Granted, these are young, idealistic college students, and we all know the real world does not run on college sophomore norms. So we followed up this study by asking these same questions to 370 university employees, representing a fairly diverse group of occupations, with faculty and administrators outnumbered by accountants, administrative assistants, information technology specialists, janitorial staff, librarians, and foresters, among others. Sixty-two percent of them indicated that the concept of calling was relevant in their careers, just 6 percent fewer than in the college student sample. Analyses of their responses to the first two questions revealed themes similar to those expressed by the students—a guiding force (with both external and internal sources identified), a sense of "fit," and altruistic motives, although a fourth primary theme also emerged that emphasized various aspects of well-being (e.g., passion, satisfaction, meaningfulness; one defined the term as "meaningful work based on my interests and values"). Also similar to the college students, the employees viewed the concept as far more expansive in scope than just one's career, with a few exceptions (one wrote, "One calling is plenty—it's pretty consuming").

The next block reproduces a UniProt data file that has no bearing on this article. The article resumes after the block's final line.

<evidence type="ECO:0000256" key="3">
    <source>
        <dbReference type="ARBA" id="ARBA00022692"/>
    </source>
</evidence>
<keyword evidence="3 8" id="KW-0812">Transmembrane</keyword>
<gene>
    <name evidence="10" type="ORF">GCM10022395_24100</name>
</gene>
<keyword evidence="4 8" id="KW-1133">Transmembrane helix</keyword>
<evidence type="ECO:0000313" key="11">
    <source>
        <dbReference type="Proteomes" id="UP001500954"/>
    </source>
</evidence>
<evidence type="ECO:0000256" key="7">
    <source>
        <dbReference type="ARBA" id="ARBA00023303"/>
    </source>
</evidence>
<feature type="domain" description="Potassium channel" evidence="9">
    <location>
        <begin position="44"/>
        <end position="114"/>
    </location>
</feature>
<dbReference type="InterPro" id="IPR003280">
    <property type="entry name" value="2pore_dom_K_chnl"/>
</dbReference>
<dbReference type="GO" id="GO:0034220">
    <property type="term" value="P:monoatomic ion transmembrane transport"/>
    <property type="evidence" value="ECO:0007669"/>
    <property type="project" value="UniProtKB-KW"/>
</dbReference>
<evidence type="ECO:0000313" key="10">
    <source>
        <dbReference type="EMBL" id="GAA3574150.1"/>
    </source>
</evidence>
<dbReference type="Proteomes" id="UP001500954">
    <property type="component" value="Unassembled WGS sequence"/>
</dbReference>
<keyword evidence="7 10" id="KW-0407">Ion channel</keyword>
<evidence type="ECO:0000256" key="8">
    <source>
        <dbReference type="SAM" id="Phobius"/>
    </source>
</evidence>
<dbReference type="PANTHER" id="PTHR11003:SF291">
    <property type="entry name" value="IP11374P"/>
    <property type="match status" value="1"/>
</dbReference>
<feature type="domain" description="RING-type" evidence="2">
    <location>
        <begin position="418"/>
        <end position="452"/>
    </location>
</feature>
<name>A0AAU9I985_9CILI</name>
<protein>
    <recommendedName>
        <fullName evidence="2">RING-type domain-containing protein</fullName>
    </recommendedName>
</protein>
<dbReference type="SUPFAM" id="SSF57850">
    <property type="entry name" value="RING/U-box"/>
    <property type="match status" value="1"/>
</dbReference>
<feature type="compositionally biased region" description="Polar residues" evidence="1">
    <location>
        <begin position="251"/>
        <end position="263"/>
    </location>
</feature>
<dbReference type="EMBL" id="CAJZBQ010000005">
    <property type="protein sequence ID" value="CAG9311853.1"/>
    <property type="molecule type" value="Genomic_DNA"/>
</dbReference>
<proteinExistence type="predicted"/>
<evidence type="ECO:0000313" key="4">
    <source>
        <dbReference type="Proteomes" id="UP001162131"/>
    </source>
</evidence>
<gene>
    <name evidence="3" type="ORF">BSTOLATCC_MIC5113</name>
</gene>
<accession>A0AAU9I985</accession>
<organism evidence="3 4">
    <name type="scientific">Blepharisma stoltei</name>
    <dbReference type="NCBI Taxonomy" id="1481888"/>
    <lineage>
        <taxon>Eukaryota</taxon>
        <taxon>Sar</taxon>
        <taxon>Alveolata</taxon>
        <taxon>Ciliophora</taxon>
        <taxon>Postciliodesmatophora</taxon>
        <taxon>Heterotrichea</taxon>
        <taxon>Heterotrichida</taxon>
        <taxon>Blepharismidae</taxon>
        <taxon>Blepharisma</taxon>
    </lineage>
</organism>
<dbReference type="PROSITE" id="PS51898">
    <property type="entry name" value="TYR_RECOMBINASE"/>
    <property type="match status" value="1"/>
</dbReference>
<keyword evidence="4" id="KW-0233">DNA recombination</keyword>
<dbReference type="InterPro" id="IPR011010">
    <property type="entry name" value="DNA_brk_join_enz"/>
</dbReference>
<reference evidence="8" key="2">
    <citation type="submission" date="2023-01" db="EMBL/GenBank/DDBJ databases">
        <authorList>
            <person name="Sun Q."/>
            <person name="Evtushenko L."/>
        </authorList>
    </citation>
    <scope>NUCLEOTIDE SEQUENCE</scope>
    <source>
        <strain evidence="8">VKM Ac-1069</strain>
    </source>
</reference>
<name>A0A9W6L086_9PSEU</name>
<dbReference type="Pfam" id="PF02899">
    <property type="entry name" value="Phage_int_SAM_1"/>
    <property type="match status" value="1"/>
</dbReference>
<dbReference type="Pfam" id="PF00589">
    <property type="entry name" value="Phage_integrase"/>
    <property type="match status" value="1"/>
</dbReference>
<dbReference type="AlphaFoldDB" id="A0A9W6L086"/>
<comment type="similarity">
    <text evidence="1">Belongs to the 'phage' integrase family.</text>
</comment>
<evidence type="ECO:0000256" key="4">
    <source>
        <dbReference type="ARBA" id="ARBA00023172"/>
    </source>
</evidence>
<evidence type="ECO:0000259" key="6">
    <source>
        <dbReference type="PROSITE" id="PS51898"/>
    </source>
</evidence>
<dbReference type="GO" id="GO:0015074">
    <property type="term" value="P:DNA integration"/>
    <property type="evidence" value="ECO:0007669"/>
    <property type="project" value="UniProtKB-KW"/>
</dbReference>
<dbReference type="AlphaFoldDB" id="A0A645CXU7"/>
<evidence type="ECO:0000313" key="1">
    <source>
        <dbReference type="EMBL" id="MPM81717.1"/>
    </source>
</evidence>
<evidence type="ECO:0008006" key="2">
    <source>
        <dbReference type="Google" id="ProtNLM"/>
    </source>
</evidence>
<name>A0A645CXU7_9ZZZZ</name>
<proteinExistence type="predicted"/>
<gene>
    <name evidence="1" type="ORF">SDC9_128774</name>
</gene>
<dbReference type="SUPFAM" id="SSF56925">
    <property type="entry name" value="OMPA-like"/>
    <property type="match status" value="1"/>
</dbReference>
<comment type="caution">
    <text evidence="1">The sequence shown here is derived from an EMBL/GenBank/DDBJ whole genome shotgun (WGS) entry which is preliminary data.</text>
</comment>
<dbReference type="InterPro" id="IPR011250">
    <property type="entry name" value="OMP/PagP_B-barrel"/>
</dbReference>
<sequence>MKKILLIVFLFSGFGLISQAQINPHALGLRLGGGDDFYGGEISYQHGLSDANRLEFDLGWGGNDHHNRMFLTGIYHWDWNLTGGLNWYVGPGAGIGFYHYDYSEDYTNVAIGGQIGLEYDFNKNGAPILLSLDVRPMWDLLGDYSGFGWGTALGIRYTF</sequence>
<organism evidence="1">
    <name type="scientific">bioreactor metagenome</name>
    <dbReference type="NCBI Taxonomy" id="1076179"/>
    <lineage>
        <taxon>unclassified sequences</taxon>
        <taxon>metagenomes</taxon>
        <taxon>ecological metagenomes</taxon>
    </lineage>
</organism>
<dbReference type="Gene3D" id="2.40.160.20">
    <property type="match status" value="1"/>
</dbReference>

Together, these two studies reinforce the reality that common themes cut across how people think of callings: the notion of a guiding force, a sense of personal "fit" with a job, and altruistic attitudes that align with a broader sense of meaning and purpose are typical for students and working adults alike, the latter of whom also think about calling in terms of the benefits it provides to well-being. Despite the overlap in how people conceptualize calling, though, some differences also emerge. For example, it is possible to sort the various ways of conceptualizing calling into two broad categories. First, neoclassical callings originate from an external source and emphasize a social duty (e.g., I am compelled or drawn to do this type of work by something or someone outside myself, and I will use it to help others). In contrast, modern callings arise from within and emphasize individual happiness (e.g., I have an inner drive toward a certain career that will make me the happiest).